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Crystal Structure of the Lytic CHAP(K) Domain of the Endolysin LysK From Staphylococcus Aureus Bacteriophage K

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Crystal Structure of the Lytic CHAP(K) Domain of the Endolysin LysK From Staphylococcus Aureus Bacteriophage K

Marta Sanz-Gaitero et al. Virol J.

Abstract

Background: Bacteriophages encode endolysins to lyse their host cell and allow escape of their progeny. Endolysins are also active against Gram-positive bacteria when applied from the outside and are thus attractive anti-bacterial agents. LysK, an endolysin from staphylococcal phage K, contains an N-terminal cysteine-histidine dependent amido-hydrolase/peptidase domain (CHAP(K)), a central amidase domain and a C-terminal SH3b cell wall-binding domain. CHAP(K) cleaves bacterial peptidoglycan between the tetra-peptide stem and the penta-glycine bridge.

Methods: The CHAP(K) domain of LysK was crystallized and high-resolution diffraction data was collected both from a native protein crystal and a methylmercury chloride derivatized crystal. The anomalous signal contained in the derivative data allowed the location of heavy atom sites and phase determination. The resulting structures were completed, refined and analyzed. The presence of calcium and zinc ions in the structure was confirmed by X-ray fluorescence emission spectroscopy. Zymogram analysis was performed on the enzyme and selected site-directed mutants.

Results: The structure of CHAP(K) revealed a papain-like topology with a hydrophobic cleft, where the catalytic triad is located. Ordered buffer molecules present in this groove may mimic the peptidoglycan substrate. When compared to previously solved CHAP domains, CHAP(K) contains an additional lobe in its N-terminal domain, with a structural calcium ion, coordinated by residues Asp45, Asp47, Tyr49, His51 and Asp56. The presence of a zinc ion in the active site was also apparent, coordinated by the catalytic residue Cys54 and a possible substrate analogue. Site-directed mutagenesis was used to demonstrate that residues involved in calcium binding and of the proposed active site were important for enzyme activity.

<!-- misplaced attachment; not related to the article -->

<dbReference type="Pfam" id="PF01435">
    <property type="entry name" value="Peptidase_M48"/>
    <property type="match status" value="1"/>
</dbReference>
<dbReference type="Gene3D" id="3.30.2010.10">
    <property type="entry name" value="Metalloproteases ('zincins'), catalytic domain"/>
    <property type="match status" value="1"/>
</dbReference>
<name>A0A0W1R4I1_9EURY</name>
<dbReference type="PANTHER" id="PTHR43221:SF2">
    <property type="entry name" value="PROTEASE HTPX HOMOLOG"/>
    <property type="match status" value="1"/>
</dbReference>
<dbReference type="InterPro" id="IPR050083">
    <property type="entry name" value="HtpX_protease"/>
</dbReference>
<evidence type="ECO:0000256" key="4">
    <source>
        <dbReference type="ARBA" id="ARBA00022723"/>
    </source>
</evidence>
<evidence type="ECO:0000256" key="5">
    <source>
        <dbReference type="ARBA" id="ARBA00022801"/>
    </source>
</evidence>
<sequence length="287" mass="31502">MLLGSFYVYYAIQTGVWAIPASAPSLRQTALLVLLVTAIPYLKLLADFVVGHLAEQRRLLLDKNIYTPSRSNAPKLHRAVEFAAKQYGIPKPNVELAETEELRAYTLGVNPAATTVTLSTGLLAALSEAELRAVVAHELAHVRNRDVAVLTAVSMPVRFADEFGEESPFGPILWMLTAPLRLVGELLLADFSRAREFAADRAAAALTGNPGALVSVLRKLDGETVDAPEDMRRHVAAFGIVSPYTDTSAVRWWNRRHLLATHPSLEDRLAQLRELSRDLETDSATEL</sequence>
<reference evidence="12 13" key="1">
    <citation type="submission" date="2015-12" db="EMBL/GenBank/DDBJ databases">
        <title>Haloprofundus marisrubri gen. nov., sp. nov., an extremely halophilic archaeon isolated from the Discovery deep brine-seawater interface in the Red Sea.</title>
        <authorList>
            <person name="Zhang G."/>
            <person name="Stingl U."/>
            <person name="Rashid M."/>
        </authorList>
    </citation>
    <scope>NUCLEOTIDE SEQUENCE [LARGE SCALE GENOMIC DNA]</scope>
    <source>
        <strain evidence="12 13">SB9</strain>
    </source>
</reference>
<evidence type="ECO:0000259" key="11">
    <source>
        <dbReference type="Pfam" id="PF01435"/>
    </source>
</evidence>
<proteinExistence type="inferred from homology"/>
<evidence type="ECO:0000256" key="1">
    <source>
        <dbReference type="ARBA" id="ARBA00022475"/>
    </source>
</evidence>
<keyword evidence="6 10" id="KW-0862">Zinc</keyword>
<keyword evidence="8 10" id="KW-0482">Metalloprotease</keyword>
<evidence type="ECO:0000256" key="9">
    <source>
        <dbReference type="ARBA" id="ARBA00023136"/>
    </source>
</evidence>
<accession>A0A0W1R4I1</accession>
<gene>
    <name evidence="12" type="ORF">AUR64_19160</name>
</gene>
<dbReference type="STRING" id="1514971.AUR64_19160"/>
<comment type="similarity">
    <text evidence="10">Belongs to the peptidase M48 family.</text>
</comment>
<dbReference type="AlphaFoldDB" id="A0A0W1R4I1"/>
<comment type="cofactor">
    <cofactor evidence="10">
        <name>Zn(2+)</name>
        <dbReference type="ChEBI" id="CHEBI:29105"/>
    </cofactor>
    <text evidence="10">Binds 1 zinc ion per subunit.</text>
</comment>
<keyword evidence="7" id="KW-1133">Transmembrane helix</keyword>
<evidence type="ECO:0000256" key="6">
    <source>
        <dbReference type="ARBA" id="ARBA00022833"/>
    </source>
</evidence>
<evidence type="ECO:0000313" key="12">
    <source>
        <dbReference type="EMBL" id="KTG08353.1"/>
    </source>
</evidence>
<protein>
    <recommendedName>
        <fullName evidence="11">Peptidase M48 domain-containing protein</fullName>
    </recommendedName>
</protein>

Conclusions: The high-resolution structure of the CHAP(K) domain of LysK was determined, suggesting the location of the active site, the substrate-binding groove and revealing the presence of a structurally important calcium ion. A zinc ion was found more loosely bound. Based on the structure, we propose a possible reaction mechanism. Future studies will be aimed at co-crystallizing CHAP(K) with substrate analogues and elucidating its role in the complete LysK protein. This, in turn, may lead to the design of site-directed mutants with altered activity or substrate specificity.

Figures

Figure 1
Figure 1
Crystal structure of the N-terminal cysteine-histidine dependent amido-hydrolase/peptidase domain (CHAPK) of the endolysin LysK from staphylococcal bacteriophage K. (A) Overall structure. Beta-strands are shown in green, alpha-helices in blue and 310-helices in red. The calcium ion is shown in grey, the zinc ion in white. The N-terminal end (Nt), residue 165, the alpha-helices and the beta-strands are labelled. (B). Topology diagram. The same labelling is used as in panel A. (C). Superposition of CHAPK (magenta) onto structure onto the CHAP domain of the streptococcal phage endolysin PlyC (PDB entry 4 F88; cyan). (D). Space-filling representation with conserved residues in almost the same orientation as panel A, but slightly tilted forward to better illustrate the hydrophobic groove, which is indicated with an arrow. The colour coding goes from blue for less conserved residues, via white, to purple for the most conserved residues.
Figure 2
Figure 2
MES buffer molecule bound to the CHAPK enzyme putative substrate binding site. The CHAPK protein is shown in transparent surface and secondary structure cartoon representation; the calcium ion is also shown.
Figure 3
Figure 3
Presence of metal ions in the CHAPK crystal structure. A. X-ray fluorescence emission spectrum collected from a CHAPK crystal irradiated with monochromatic synchrotron radiation (12.7 KeV). B. Detail of the calcium ion coordination. Coordinating atoms are one Oδ atom of each of Asp45 and Asp47 residues, both Oδ atoms of Asp56, the main chain oxygen atoms of Tyr49 and His51 and an ordered water molecule (behind the calcium ion in this view). C. Detail of the zinc coordination. The zinc ion is sandwiched between Cys54 and the sulphate group of the MES ion, about 10 Å away from the calcium ion.
Figure 4
Figure 4
Overexpression and activity of CHAPK mutants. A. Sodium dodecyl sulphate polyacryalamide electrophoresis gel of lysates containing over-expressed CHAPK and site-directed mutants. A control not expressing CHAPK is also included. B. Composite zymogram gel of CHAPK, site-directed mutant CHAPK variants and negative control expression lysates.
Figure 5
Figure 5
The proposed catalytic triad of the bacteriophage K endolysin CHAP domain CHAPK. Cys54 (bottom), His117 (middle) and Glu134 (top) and the distances between them (in Å) are shown.

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